The United States is a sleep-deprived nation. It shows in our health as well as the way in which we age. According to the Centers for Disease Control and Prevention, sleep deprivation is a serious public health issue, and one in three adults don’t get enough sleep. Our ancestors did not have this issue, so why are we having so much trouble falling asleep? What’s changed?
Several things: Unnatural light sources, like the lights inside your home or office, can cause your body to ignore its natural biorhythms. Processed foods and caffeine can alter energy levels. The need to connect to social media, play online games, and other computer or phone-related activities can keep you in a state of perpetual excitement. It’s time to identify these and other sleep-altering factors and explore solutions to get your sleep cycle back on track.
Why You Need Sleep
Sleep is as crucial to your well-being as a healthy diet, regular exercise, and low levels of stress. When you’re asleep, your body goes into a “repair and restore” mode. Without enough sleep, your body’s ability to heal and regenerate is significantly impaired. A poor sleep environment can lead to sleep deprivation which, aside from drowsiness, can contribute to heart disease, anxiety, depression, weight gain, obesity, diabetes, increased alcohol use, and accidental injuries.
The Importance of Sleep for Mental Health
Sleep is essential for your brain’s mental wellness. Danish researcher, Dr. Maiken Nedergaard of the University of Rochester, discovered the brain’s detoxification center. She named it the glymphatic system because it clears waste from your brain much like waste is cleared from your body by your lymphatic system.
Nedergaard and her team found that the glymphatic system is most active during natural sleep, and is responsible for cleaning out cellular waste that could harm your brain if left unchecked. The team also found that this system functions best during natural sleep, not under the influence of sleeping medications. So while a sleeping pill may put you to sleep, you are not gaining the same benefits you would when you sleep naturally.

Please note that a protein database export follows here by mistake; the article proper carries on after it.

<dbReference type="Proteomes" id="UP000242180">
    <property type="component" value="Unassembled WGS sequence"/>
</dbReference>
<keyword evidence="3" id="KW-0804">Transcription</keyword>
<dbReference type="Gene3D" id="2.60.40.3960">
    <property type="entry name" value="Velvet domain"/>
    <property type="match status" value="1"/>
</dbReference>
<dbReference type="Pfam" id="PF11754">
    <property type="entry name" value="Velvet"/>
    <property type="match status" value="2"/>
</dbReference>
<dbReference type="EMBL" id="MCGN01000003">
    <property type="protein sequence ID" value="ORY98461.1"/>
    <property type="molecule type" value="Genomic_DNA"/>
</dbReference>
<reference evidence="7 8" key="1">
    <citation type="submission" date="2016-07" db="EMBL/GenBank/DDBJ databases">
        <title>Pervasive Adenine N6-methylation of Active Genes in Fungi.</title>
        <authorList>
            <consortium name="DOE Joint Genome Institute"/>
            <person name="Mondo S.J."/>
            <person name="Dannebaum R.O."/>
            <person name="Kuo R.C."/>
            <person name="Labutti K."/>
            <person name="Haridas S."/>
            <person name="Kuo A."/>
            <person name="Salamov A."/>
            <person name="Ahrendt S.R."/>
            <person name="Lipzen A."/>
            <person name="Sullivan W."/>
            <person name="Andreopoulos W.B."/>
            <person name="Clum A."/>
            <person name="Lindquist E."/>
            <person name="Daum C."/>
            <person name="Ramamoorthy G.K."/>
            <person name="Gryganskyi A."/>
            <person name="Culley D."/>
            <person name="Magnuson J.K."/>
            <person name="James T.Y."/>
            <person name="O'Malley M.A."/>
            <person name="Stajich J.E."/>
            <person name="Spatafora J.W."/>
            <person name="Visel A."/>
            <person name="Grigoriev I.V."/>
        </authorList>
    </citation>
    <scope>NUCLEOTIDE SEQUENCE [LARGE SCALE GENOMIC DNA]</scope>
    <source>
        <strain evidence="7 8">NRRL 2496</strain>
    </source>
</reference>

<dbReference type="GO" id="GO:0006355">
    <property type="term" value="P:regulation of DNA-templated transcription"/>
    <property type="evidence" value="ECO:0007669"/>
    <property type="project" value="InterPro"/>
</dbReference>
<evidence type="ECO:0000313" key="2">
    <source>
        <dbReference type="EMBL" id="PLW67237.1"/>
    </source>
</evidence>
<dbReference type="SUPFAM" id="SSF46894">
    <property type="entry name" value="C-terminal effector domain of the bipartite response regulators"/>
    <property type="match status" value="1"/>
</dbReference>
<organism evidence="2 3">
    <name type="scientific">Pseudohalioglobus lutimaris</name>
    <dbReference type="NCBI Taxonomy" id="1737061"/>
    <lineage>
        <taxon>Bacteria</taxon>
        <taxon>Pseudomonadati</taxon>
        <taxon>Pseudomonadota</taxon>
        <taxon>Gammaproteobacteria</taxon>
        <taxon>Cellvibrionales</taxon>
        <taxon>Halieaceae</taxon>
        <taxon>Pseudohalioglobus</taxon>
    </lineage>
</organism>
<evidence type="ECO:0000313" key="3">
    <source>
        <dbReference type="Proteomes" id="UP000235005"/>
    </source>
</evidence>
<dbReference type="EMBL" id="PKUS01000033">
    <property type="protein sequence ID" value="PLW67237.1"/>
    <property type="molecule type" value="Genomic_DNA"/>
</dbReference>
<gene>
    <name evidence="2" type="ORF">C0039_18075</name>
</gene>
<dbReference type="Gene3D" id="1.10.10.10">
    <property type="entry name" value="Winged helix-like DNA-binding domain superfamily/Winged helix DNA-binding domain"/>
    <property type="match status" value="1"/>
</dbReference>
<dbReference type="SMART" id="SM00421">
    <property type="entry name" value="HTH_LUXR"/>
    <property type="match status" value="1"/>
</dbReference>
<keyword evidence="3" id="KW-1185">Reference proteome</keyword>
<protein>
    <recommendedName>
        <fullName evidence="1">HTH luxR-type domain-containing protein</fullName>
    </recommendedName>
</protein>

What Is Insomnia?
If you regularly have difficulty falling or staying asleep, you may have insomnia – common sleep disorder. Many people with this condition feel like they never sleep at all. There are two main types of insomnia: secondary and primary. Secondary insomnia is caused by another health issue such as asthma or an overactive thyroid. Primary insomnia has no external cause, and its origin can be difficult to determine.
What Is Sleep Apnea?
Sleep apnea, or the more common variation called obstructive sleep apnea, is a condition that causes you to stop breathing, or maintain shallow breathing while you sleep. A narrow neck, large tongue, or large tonsils are some causes of this condition. Sleeping on your back can also contribute to or exacerbate the inability to breathe properly. Snoring and snorting are typical symptoms of this condition. Snoring, however, is not always a sign of sleep apnea. People with this condition can stop breathing for as little as 30 seconds, or as long as a few minutes. These stop-and-start breathing patterns can disrupt a good night’s sleep and cause drowsiness during the day. Sleep apnea has been linked to several health conditions, including cardiovascular issues.
Sometimes, your brain won’t send signals to your throat muscles. This occurrence can keep you from temporarily breathing, and is referred to as central sleep apnea. If you wake up repeatedly during the night, experience constant drowsiness during the day, or your partner complains of your snorting or snoring during sleep, it may be time to see your general practitioner for some healthy guidance.